Our Health Promotion & Policy team has been coordinating the COVID-19 Vaccine Infoline and call center, along with leading communications efforts and reaching out to diverse Chatham communities to increase uptake and access across the county. Environmental Health staff have helped to plan the mass vaccination clinics, ensure the clinics are conducted as safely as possible with social distancing in place, and check in staff and volunteers. Our Clinical and Community Health Services team not only administers doses of the vaccine but has scheduled appointments and managed shipments of the vaccine. Our Administration team has been responsible for the overall coordination of vaccination efforts, including financial management, and has provided support for many of the tasks necessary to carry out these events. Volunteers have managed traffic control and staffed the medical observation station, and Emergency Management has overseen the logistics of these mass vaccination events. These are just a few examples of how staff and the Chatham community are working together to carry out this process
I am so proud of and grateful to all involved for their public service. Many have worked weekends and late into the night to respond to this pandemic. We know this is taxing on our team that has taken on so much over the past year, and we are also emphasizing the importance of staff taking care of themselves and each other. One of my messages to our staff at our first clinic was to look out for each other. This has been a stressful time for many, and we are not immune to this stress. We do our best to take care of each other, support one another, and encourage all to reach out for help when it is needed.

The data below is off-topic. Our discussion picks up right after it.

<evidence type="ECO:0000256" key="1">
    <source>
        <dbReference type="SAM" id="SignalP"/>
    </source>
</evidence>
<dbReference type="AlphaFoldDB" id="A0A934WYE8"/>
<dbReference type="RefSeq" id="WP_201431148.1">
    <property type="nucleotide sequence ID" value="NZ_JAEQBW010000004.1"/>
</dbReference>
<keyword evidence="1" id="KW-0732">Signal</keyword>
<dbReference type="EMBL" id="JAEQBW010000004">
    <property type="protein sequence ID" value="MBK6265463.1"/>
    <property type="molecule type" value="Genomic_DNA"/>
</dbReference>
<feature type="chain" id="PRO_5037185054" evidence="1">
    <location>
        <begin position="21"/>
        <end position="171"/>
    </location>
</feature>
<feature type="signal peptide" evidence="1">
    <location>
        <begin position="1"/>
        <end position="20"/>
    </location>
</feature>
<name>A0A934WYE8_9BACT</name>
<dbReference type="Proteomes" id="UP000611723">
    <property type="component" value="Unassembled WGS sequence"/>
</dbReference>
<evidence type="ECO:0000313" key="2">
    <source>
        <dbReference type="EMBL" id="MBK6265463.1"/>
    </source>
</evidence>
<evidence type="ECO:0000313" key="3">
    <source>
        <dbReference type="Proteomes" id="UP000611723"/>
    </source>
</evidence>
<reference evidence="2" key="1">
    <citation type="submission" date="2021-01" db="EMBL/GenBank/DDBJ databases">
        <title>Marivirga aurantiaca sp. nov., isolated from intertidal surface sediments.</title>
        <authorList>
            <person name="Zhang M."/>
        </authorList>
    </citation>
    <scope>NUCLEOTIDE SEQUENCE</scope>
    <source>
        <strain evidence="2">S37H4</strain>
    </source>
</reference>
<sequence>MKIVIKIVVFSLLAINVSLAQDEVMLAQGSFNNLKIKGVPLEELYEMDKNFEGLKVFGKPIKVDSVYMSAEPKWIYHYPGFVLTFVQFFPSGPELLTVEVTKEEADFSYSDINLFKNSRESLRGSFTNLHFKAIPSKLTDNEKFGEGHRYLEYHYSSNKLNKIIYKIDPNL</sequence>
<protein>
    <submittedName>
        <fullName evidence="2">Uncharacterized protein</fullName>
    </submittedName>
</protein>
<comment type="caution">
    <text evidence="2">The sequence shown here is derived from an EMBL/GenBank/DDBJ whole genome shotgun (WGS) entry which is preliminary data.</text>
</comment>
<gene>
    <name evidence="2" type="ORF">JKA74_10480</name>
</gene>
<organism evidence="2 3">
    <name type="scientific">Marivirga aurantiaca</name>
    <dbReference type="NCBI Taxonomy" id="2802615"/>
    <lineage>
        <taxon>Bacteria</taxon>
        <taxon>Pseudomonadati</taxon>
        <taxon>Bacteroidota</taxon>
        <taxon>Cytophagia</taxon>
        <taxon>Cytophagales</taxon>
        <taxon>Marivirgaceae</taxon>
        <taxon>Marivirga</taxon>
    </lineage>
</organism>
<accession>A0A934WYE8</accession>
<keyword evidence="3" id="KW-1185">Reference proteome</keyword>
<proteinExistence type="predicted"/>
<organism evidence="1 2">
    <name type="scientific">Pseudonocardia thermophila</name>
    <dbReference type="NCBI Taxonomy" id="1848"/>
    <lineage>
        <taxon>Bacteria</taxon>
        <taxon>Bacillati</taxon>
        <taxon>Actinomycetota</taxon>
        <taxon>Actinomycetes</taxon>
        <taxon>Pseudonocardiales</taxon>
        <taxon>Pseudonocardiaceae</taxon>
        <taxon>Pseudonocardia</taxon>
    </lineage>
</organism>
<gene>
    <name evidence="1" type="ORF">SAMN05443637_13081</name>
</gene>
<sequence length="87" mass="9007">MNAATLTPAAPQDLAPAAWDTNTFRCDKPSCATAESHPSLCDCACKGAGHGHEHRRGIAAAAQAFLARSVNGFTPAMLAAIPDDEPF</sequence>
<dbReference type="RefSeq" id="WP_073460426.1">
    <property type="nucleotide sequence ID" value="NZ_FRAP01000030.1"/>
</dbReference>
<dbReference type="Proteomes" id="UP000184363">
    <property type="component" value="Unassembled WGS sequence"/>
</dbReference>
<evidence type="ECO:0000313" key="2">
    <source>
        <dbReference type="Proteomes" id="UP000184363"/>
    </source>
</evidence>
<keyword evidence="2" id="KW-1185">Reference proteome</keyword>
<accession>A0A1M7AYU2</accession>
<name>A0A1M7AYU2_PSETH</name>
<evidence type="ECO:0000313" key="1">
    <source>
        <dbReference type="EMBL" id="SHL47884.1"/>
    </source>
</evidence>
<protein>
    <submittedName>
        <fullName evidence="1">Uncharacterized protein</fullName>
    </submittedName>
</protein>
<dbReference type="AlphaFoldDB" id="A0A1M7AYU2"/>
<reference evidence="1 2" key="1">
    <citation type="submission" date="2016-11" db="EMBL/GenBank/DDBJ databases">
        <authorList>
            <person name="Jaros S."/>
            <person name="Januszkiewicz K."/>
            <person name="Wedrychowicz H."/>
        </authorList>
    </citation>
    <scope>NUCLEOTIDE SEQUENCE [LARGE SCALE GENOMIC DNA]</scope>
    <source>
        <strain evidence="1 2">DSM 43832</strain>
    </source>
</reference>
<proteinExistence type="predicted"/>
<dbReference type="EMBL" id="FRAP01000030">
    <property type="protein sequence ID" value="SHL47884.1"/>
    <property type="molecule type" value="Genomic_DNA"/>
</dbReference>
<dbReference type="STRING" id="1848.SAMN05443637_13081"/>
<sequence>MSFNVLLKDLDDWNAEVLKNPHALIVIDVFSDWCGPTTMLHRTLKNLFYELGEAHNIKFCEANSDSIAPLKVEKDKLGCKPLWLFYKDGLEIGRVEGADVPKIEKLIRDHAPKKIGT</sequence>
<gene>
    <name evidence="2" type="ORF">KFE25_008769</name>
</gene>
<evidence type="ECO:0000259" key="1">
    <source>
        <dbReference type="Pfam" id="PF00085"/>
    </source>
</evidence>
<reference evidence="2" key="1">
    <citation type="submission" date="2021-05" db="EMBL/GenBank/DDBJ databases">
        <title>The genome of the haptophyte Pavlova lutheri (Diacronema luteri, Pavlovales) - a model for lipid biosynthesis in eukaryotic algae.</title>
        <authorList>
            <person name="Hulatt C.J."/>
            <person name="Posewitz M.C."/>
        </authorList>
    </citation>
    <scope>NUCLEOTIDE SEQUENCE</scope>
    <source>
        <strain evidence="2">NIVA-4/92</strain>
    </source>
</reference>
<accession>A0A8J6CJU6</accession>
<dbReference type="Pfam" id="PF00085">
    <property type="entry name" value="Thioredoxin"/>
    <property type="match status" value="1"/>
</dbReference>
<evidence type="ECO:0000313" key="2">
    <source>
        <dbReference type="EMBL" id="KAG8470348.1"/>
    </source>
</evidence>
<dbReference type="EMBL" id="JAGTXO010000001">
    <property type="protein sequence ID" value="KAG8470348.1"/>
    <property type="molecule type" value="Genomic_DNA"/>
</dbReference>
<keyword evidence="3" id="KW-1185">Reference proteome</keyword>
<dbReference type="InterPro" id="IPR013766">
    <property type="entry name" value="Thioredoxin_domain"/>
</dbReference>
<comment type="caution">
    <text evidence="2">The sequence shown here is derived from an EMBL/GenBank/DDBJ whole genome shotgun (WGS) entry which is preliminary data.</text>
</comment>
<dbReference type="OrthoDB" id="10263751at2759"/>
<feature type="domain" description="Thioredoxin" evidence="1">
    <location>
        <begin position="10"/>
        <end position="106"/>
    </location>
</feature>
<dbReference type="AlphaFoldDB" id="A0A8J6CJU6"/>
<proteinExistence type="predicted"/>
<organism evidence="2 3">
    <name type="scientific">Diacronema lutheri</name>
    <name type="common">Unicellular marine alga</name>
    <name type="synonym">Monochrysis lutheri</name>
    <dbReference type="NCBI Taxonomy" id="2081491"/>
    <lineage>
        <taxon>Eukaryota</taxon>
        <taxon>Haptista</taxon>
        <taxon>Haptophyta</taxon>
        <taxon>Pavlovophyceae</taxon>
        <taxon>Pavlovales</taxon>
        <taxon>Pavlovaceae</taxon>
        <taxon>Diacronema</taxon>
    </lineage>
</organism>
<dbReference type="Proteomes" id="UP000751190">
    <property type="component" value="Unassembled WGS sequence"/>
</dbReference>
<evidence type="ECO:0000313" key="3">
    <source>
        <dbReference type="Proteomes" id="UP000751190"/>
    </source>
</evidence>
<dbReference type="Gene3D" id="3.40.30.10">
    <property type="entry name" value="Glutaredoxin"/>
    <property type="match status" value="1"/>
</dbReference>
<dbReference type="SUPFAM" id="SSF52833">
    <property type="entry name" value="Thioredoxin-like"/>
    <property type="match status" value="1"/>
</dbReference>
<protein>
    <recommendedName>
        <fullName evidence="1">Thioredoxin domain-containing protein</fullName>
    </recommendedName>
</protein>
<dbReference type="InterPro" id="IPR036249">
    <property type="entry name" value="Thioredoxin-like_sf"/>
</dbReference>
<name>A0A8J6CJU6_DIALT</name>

This is an unprecedented event and the greatest public health intervention we have faced. Much goes into getting vaccination efforts up and running before the events take place.
This includes responding to the hundreds of requests from the public we receive each day, and establishing an Info Line, a call center, online scheduling, and contact list for those interested in getting vaccinated. Staff have worked diligently over the past several weeks to get these systems online, which has been a major undertaking, especially taking into account a recent cyber incident affecting county departments that knocked out our network, phones, and computers until late December. We are grateful for the support we have received from Emergency Management, the County Manager’s Office, and the Management Information Systems department.
We are now capable of hosting multiple mass vaccination clinics each week, but this depends on allocation. We, along with providers across Chatham County and North Carolina, hope that allocations will increase in the weeks ahead so that we can get our communities vaccinated against COVID-19 as quickly as possible.
Availability of COVID-19 vaccine, like the supply of testing kits and personal protective equipment early in the pandemic, remains limited. This is why NC DHHS has established prioritization criteria for the vaccine that all providers are required to follow, but the current supply of vaccine is not enough to get to all in the eligible groups as quickly as we would like.
Because of this point in particular, we are asking people who have reached out to us through our online vaccine tool or by phone to please be patient. If you have done so, you are already being added to our list to contact as appointments become available. This list has grown to several thousand people, and it will take time to reach everyone on it, especially given the limited number of doses we are receiving. We continue to encourage our residents to pursue the other local vaccine providers listed above.